By timothy from Slashdot's let's-send-more-horse-heads department
Barence writes "Lexmark has announced it will stop making inkjet printers and cut 1,700 jobs as part of a cost-cutting restructuring move. Lexmark will stop all inkjet development worldwide by 2013, and close its Philippines-based inkjet supplies manufacturing plant by 2015. This will provide annual savings of $85 million, rising to $95 million by 2015. The total restructuring cost before tax is expected to be $160 million. The company is also looking into the possible sale of its inkjet-related technology."
I know there are some purposes for which inkjets are good (modern home photo printing can be insanely good, and we've featured a lot of cool projects which use inkjets to print sensors
, solar cells
, and more), but I get just a little queasy whenever I see an inkjet printer purchased by an innocent friend or family member who doesn't realize quite how much it will end up costing them
in the long run.Read Replies (0)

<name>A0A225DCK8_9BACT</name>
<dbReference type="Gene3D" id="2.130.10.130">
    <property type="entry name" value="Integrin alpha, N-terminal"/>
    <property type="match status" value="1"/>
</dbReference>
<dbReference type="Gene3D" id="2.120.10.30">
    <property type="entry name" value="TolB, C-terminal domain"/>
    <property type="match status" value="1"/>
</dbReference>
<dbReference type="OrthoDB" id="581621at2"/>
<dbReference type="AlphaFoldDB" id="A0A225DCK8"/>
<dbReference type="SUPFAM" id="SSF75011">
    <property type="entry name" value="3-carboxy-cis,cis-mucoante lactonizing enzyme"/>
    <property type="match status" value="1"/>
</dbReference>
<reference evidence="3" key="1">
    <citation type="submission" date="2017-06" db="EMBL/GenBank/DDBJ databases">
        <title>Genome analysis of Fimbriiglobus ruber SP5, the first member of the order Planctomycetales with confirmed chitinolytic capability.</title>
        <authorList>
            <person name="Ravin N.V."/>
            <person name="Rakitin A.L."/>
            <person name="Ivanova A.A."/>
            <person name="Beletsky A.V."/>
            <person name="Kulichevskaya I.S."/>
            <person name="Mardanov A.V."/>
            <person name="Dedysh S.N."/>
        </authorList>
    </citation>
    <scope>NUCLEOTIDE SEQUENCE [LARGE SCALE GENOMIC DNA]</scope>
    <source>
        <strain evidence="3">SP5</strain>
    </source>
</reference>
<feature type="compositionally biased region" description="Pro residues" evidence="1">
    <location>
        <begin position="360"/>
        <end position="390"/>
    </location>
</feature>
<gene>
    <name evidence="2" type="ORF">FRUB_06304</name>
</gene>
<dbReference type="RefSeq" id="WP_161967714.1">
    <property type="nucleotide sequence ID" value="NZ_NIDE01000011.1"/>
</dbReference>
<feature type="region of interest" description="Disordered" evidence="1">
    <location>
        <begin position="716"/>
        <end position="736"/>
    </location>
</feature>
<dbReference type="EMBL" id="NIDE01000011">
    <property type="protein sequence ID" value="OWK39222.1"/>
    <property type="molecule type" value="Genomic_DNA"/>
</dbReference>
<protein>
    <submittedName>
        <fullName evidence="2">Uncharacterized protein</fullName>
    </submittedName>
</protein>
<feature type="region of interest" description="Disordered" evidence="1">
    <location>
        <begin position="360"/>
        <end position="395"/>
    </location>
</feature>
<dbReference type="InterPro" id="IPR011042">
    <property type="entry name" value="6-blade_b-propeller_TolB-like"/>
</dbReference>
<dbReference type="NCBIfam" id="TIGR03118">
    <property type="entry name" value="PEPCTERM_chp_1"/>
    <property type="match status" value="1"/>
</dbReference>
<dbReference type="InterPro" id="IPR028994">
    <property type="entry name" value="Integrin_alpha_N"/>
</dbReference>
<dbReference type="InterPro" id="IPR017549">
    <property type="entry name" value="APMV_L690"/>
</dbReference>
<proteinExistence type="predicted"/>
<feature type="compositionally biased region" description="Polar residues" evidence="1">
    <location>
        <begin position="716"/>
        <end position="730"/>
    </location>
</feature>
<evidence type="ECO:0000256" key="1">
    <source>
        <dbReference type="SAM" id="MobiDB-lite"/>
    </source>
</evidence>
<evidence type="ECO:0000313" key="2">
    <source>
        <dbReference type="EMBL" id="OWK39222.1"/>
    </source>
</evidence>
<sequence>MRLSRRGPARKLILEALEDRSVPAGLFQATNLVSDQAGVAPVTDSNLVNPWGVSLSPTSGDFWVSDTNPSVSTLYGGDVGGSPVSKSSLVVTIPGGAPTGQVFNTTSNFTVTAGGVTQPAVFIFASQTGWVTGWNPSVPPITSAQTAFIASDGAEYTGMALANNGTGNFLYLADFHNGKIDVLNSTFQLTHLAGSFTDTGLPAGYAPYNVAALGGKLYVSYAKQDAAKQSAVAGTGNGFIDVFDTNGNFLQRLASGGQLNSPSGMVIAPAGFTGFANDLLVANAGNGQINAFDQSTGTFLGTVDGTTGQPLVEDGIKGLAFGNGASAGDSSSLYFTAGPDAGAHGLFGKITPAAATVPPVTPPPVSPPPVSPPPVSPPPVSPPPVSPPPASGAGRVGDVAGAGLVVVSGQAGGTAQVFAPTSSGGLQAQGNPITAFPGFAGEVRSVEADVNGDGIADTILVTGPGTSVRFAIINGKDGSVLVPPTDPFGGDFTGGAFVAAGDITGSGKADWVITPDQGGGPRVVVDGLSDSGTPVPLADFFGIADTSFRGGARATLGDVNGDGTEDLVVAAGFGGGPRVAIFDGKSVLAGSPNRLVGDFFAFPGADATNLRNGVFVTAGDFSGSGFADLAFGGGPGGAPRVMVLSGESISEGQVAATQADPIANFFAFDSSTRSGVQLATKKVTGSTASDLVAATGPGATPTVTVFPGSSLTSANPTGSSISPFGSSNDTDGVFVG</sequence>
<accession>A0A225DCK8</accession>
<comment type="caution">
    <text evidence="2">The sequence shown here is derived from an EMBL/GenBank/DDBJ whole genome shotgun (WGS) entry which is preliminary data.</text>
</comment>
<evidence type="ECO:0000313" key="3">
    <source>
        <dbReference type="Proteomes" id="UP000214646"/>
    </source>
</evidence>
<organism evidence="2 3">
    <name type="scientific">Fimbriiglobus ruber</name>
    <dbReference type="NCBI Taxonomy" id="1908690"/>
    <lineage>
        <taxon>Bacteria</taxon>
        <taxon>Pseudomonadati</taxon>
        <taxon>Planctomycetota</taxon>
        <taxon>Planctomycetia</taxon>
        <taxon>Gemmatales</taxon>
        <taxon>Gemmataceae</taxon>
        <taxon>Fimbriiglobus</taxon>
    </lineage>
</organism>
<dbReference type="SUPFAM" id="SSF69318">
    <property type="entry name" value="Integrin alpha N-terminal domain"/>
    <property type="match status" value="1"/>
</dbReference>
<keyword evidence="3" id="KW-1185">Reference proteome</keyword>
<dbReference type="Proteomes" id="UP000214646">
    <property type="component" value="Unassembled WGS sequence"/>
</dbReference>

By Unknown Lamer from Slashdot's ride-the-wave department
writes "Caltech scientists have created an ultra-sensitive device that can weigh an individual molecule for the first time. The device is invisible to the naked eye and vibrates at a specific frequency based on the molecule resting on top of its bridge like structure."
More in the Caletch press release
. This is an improvement on a design from 2009
that also could theoretically weigh a single atom, but in practice could not because the position along the "bridge" affected the result. Now the researchers have figured out how to measure the position of the molecule on the bridge and compensate. The device is built using semiconductor fabrication techniques "...making it easy to mass-produce. That's crucial, since instruments that are efficient enough for doctors or biologists to use will need arrays of hundreds to tens of thousands of these bridges working in parallel. 'With the incorporation of the devices that are made by techniques for large-scale integration, we're well on our way to creating such instruments,' Roukes says. This new technology, the researchers say, will enable the development of a new generation of mass-spectrometry instruments." The full article
is behind a paywall unfortunately.Read Replies (0)